Monday, May 13, 2013

Summerkin

Last year I completely fell for a surly, mischievous, puck named Rook and a strong, kind-hearted, girl named Fer when I read Winterling by Sarah Prineas (my thoughts).  When my copy of Summerkin, the sequel, arrived it was no surprise that I lost interest in everything else in my TBR pile and had to read it right away. I am happy to say that I adored it and am more in love with the characters than ever.

Fer, who defeated the evil usurper who had murdered her parents and taken over the Summerland, now must come to terms with what it means to be the ruler. She is fiercely determined not to take oaths from her people knowing how they were abused when they did that before. Her refusal to do this has put her right to rule in question. The High Ones have requested that she come to compete in a competition. The winner will win the right to rule the Summerlands. Rook, now freed from his oaths to the evil Mor, has returned to his Puck brothers. They are determined to create mischief and what better place to create mischief than at a competition the High Ones have organized at the nave? And what better puck to send than Rook, who the Lady Gwynnefar foolishly trusts and calls friend? But there is a sinister presence at the nave ready to challenge Geynnefar and Rook finds himself torn between his duty as a puck and the strange bond that keeps forming between him and Fer.

Fer's journey to learn what sort of leader she wants to be and how to implement that proves how perfect she is for the job. Her strength under pressure, her compassion for all, and her ability to empathize make her a great leader. She wants to see the good in every one, but isn't afraid of standing up to those she sees as threatening her people. Yet she is so lonely because she is seen as the Lady by her people and as a half-human usurper by most of her peers. It is heart wrenching the ways she wants to trust Rook, but can't help doubting. Particularly when he keeps telling her not to trust him. At the same time it is heart wrenching to see Rook wanting to be what she needs but fighting it at the same time. He doesn't know how, it's against his nature. As much as I want to smack him sometimes I can't help but love him. He is obnoxious but endearing, because he is also noble and upstanding in his own way. I really love how the books in this trilogy are focusing on both of their character arcs and their relationship. It was lovely to see Fer's relationship with Fray and Twig growing as well.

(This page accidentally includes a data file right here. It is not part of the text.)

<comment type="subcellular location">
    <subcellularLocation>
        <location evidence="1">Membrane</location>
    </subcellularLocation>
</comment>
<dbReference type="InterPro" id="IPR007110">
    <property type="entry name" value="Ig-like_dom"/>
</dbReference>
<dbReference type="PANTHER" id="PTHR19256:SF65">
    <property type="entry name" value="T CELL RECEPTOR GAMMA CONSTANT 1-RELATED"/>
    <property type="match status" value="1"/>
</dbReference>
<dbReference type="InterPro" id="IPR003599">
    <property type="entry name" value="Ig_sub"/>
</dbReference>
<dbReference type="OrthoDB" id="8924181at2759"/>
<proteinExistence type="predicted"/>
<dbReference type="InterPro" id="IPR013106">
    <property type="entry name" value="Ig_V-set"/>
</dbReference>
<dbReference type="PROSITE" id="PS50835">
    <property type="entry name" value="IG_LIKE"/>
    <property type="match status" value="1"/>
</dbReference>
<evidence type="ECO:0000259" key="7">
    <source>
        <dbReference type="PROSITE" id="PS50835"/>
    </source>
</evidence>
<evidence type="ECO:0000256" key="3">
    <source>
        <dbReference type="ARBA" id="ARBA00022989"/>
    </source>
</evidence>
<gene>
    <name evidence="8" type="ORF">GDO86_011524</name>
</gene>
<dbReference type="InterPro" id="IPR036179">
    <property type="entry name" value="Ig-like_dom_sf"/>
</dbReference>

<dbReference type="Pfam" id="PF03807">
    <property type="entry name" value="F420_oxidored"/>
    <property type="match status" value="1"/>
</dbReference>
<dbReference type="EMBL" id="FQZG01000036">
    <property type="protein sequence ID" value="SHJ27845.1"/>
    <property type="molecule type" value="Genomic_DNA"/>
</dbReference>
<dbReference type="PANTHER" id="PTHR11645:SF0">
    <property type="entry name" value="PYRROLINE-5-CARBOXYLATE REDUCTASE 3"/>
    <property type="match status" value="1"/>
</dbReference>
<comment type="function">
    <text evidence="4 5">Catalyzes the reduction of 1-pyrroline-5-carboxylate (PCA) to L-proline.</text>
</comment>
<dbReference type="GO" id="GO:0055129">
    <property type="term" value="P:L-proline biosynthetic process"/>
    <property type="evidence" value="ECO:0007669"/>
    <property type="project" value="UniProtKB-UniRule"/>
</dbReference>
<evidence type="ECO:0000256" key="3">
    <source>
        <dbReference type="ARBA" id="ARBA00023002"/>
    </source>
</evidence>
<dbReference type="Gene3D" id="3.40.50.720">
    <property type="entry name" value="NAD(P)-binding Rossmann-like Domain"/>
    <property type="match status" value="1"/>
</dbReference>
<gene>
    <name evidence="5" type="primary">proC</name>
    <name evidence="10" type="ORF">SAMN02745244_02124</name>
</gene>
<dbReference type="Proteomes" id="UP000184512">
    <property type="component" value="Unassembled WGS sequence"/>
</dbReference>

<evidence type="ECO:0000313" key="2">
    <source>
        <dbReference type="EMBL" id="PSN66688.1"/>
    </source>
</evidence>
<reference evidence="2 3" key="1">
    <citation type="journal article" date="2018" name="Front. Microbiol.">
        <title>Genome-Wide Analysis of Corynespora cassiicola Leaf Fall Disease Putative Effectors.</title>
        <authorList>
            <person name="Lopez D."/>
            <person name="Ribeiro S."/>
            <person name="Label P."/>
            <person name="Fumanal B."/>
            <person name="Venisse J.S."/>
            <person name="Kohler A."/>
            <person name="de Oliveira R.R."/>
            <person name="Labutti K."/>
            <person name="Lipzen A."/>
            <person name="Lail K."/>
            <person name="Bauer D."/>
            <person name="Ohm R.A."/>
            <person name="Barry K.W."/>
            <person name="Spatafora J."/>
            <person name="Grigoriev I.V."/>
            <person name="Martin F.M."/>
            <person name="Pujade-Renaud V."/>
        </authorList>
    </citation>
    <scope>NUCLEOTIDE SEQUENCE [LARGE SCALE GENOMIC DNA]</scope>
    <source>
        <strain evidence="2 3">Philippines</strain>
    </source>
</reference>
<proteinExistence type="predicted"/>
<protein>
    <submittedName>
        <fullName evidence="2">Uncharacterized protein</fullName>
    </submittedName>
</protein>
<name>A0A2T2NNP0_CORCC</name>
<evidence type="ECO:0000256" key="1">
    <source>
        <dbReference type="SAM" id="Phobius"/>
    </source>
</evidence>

There are some great new characters added to the story this time too. Two of Fer's competitors, Gnar and Lich, are fascinating and I would love to see more of them. Arenthiel makes the perfect villain, smarmy and insidious in all the right ways. All the other pucks in the story are a marvelous additon as well.

The competition aspect of the story kept the pacing moving quickly and makes for a riveting read. There is always something going on, something to discover, something to think about. All this builds up to intense moments. I continue to appreciate what Prineas is doing with faerie-lore in these books.

I'm ecstatic that we only have months to wait for Moonkind, which will release in January.

2 comments:

  1. This one is on its way to me--I'm glad to hear I need have no worries!

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    Replies
    1. No worries at all! It's wonderful.

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